Special Issue "Recombinant Immunotoxins"
A special issue of Antibodies (ISSN 2073-4468).
Deadline for manuscript submissions: closed (30 November 2012)
Prof. Dr. Itai Benhar
Department of Molecular Microbiology and Biotechnology, The George S. Wise Faculty of Life Sciences, Tel Aviv University, Tel Aviv 69978, Israel
Interests: monoclonal antibodies; recombinant antibodies; bispecific antibodies; antibody selection strategies; phage display; antibody humanization; targeted phage nanomedicines; antibody based biosensors; analysis of antibody repertoires by next-generation sequencing and proteomic approaches; protease-activated toxins; cytotoxic enzymes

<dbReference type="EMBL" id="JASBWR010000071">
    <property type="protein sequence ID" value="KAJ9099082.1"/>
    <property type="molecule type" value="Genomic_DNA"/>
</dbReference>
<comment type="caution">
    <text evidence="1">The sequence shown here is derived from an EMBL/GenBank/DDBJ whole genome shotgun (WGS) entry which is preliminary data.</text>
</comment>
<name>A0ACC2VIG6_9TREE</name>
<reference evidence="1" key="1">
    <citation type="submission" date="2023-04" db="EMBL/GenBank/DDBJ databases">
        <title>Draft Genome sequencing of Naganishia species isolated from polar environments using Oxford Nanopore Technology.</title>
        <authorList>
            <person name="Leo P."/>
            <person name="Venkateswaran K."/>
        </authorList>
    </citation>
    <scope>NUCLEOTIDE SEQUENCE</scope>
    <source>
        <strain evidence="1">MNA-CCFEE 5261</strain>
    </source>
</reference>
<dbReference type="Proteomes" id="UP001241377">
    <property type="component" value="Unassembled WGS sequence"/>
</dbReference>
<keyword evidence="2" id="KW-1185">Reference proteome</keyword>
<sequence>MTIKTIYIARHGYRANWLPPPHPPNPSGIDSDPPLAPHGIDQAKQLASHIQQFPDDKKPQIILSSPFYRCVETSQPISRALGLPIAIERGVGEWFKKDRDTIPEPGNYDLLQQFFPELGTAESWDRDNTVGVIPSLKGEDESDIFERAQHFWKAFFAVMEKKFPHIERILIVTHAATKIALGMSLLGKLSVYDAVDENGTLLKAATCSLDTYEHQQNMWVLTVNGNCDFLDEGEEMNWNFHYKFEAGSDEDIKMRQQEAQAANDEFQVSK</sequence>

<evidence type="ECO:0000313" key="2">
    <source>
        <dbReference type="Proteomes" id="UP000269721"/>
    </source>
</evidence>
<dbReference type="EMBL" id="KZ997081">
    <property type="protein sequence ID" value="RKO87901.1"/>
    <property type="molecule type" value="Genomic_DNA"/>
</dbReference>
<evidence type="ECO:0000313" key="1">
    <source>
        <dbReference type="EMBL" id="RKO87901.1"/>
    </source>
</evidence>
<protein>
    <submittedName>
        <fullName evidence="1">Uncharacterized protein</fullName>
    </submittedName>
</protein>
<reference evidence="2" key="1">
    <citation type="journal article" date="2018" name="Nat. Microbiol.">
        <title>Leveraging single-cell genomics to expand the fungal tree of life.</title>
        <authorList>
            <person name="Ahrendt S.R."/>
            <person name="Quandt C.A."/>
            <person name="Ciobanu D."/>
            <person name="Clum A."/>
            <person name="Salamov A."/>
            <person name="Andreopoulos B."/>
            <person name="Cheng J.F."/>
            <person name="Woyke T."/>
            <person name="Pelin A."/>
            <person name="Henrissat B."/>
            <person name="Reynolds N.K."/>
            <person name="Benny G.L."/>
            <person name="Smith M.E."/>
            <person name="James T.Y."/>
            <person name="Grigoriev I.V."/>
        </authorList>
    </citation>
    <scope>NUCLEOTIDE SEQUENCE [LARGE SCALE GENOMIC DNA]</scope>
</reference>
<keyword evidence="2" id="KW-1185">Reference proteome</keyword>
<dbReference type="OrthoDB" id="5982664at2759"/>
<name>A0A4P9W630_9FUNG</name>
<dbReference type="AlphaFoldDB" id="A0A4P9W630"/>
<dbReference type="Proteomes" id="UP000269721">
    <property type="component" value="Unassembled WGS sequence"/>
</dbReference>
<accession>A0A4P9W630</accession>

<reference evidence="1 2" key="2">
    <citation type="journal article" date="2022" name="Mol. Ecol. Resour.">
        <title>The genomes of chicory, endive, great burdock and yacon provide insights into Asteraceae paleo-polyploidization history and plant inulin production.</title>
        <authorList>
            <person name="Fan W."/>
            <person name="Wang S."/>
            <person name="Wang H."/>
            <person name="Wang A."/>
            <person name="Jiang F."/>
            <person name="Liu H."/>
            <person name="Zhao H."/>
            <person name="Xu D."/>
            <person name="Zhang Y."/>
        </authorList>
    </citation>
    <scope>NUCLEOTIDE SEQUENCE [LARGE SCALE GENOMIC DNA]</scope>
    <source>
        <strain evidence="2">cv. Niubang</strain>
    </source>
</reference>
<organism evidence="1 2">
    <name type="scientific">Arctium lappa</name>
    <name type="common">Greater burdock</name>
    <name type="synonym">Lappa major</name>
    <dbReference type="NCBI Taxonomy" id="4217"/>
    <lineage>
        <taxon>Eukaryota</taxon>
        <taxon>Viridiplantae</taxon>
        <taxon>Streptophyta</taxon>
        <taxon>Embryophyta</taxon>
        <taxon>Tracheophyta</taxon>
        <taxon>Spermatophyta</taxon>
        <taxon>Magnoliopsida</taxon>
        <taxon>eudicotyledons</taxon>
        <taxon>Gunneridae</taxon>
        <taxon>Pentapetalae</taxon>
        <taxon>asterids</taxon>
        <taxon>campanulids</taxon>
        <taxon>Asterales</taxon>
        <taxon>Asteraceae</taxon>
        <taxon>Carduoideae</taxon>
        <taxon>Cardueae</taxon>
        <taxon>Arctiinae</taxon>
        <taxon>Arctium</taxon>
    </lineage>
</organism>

Prof. Dr. Stefan Barth
Fraunhofer IME-MB, Forckenbeckstr. 6, 52074 Aachen, Germany
Interests: monoclonal antibodies; recombinant antibody formats; phage display; immunization strategies; EBV transformation; antibody selection strategies; humanization strategies; cell surface antigens: CD7, CD25, CD30, CD33, CD38, CD64, C123, c-kit receptor; EGF receptor; cytotoxic enzymes